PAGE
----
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Lord Monson: My Lords, before the noble Lord, Lord Mountevans, sits down, does he agree that the tourist industry would benefit almost as much if Europe-wide agreement could be reached to start summertime in mid-March so that Easter always fell during summertime, and end summertime on the first Sunday in November when the weather is still pretty good in most European countries?
Getting up early in the morning for many years and saddling up a pony to find a few sheep in the hills or getting into a freezing cold lorry to fetch some gravel from a quarry has led me to conclude that getting up in the dark knowing that daylight is just on its way is infinitely more pleasurable than the frustration of working on in fading light into total darkness.
I still get up early, to do the school run. By the time my son and I are suitably dressed in our motor cycle attire it is broad daylight, and we proceed to school at our leisure. On the way we meet school buses which have set out before us, and as they stop to drop off their charges we overtake with care knowing that one or more children may appear suddenly in our path. But that is not a problem because we are prepared and we can see the children because it is broad daylight.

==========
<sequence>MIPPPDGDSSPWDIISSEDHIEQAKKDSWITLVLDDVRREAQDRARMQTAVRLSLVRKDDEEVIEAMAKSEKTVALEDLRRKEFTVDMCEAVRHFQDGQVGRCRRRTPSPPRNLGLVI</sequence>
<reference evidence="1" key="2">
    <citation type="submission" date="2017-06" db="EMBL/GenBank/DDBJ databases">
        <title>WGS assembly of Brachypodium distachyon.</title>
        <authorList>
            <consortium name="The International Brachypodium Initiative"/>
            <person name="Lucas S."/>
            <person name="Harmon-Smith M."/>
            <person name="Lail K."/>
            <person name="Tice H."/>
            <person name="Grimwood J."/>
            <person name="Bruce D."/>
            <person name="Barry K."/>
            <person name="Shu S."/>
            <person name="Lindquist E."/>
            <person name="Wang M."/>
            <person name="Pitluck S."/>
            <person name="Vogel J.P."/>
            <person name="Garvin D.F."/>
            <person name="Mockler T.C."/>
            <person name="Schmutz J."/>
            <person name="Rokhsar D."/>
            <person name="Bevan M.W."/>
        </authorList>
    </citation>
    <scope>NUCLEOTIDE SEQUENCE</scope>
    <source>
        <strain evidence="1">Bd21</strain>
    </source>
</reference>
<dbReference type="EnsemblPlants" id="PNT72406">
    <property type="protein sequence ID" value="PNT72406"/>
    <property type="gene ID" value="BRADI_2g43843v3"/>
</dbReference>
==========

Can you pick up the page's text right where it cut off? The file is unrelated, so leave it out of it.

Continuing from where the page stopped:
The scene of road safety awareness I describe to your Lordships applies to all motorists. It is particularly relevant to drivers of heavy transport who are likely to be around in great numbers at that time of the morning. Good visibility is essential.
Under the present arrangement for winter time the light is fading at 4 o'clock in the afternoon, and the good visibility that we enjoy in the morning is not available in the afternoon to proceed with care. The risks are increased when our children are coming home. By 5 o'clock it is dark, and pedestrians on their way home are at risk. Motorists will know that people coming home from work tired and lacking concentration do not always use pedestrian crossings and observe the lights as they should.
Finally, if we accept that Western European Time would give us an extra available hour of daylight in the evening and not deprive us of daylight in the morning at the crucial times I have indicated, does that not mean that an extra hour of daylight on winter evenings would greatly increase the health, safety and leisure of our children and reduce the number of accidents on the road?
Lord McIntosh of Haringey: My Lords, I am sorry to disappoint the noble Lord, Lord Tanlaw, but I shall express a personal view rather than the view of my party. When the noble Lord came to this House he was a member of a political party. Now that he has the luxury of being on the Cross-Benches he is free to criticise those of us who have other considerations to take into account, regardless of party.
I support the Bill, and I wish that my party supported the Bill. I do not expect that most of my colleagues will disagree with me, but they will speak, as I do, on a personal basis, both here and in another place.